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I have a java process running on a Linux box, but it cannot be started/re-started in debug mode. I read about the jsadebugd command and started the daemon, but I want to connect to it from an IDE(possibly Eclipse) debugger or maybe YourKit or jconsole. How can I do this? The remote JVM is 1.6+.

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Where you able to find solution to your problem? – ekeren Jun 22 '10 at 10:36
up vote 1 down vote accepted

I assume since you mentioned Yourkit and other tool that what you really want to do is look at object state inside your applications. There are a couple of options, though I don't think it gets you the ability to set break-points like Eclipse or another debugger would (though I'd be intersted in hearing what restricts you from starting the process in debug mode - technical? process?)

  1. have you tried connecting with: VisualVM? I don't believe you need to start in debug mode, and it will give you the ability to navigate the object graph, and inspect objects. You can even use it to take heapdumps and do some ad-hoc analysis through them using OQL queries.

  2. If you're running on JDK6+ - have you tried instrumenting with btrace? Some notes from the sailfin team sounded promising, and like DTrace in Solaris, this seem like it would be useful in a variety of situations.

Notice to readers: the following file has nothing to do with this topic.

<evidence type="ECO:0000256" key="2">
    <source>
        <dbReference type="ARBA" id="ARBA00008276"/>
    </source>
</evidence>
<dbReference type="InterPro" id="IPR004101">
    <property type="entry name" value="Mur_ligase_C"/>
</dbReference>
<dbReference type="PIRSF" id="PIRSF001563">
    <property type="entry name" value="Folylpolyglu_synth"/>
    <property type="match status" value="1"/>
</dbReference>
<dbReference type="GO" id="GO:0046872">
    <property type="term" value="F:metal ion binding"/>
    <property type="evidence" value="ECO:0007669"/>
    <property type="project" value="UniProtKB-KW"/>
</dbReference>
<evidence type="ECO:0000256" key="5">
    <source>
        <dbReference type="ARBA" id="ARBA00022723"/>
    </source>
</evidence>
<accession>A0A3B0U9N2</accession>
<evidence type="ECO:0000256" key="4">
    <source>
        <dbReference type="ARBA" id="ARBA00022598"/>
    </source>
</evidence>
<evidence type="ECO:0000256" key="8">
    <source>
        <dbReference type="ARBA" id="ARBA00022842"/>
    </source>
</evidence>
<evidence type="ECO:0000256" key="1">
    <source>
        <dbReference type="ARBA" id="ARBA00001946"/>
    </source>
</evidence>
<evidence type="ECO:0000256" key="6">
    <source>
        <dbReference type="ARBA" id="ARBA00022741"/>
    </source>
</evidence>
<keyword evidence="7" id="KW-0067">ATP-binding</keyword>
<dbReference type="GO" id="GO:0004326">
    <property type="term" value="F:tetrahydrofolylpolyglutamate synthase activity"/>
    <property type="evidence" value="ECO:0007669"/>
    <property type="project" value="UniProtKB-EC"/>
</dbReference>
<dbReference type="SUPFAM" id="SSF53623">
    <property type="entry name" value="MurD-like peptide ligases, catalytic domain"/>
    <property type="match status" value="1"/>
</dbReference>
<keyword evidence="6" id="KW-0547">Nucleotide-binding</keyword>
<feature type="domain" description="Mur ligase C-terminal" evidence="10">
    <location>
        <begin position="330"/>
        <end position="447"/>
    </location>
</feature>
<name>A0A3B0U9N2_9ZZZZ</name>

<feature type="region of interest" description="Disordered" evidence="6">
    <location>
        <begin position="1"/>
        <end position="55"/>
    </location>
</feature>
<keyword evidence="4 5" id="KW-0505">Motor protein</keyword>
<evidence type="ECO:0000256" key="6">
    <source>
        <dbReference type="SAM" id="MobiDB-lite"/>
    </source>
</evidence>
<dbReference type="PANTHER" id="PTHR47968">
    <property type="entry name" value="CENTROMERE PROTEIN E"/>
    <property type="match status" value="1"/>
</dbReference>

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The process was already running and I wanted to see if I could peek into the JVM somehow. It had not been started in debug mode, so I was exploring options for this. In general though, Eclipse debugger and Yourkit are powerful enough to resolve issues as long as you have the processes setup accordingly. I have not tried btrace before, but I'll check it out. – Thimmayya Jun 30 '10 at 17:00
@thimmayya Did those notes answer your question, or are you still looking? – jayshao Jul 14 '10 at 21:32
the notes were helpful. I havent tried btrace yet, but the documentation does say that a BTrace program can be run against a running Java process. Thanks. – Thimmayya Jul 27 '10 at 4:49

I am not sure if I understand your restrictions correctly but you can start JVM with debugging server (serving JDWP) enabled. See for example "Sun VM Invocation Options" in

Then you can connect your Eclipse debugger to running JVM. See "Remote debugging" section here

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I'm not sure that this is exposed by Eclipse, but here's how to do it with jdb:

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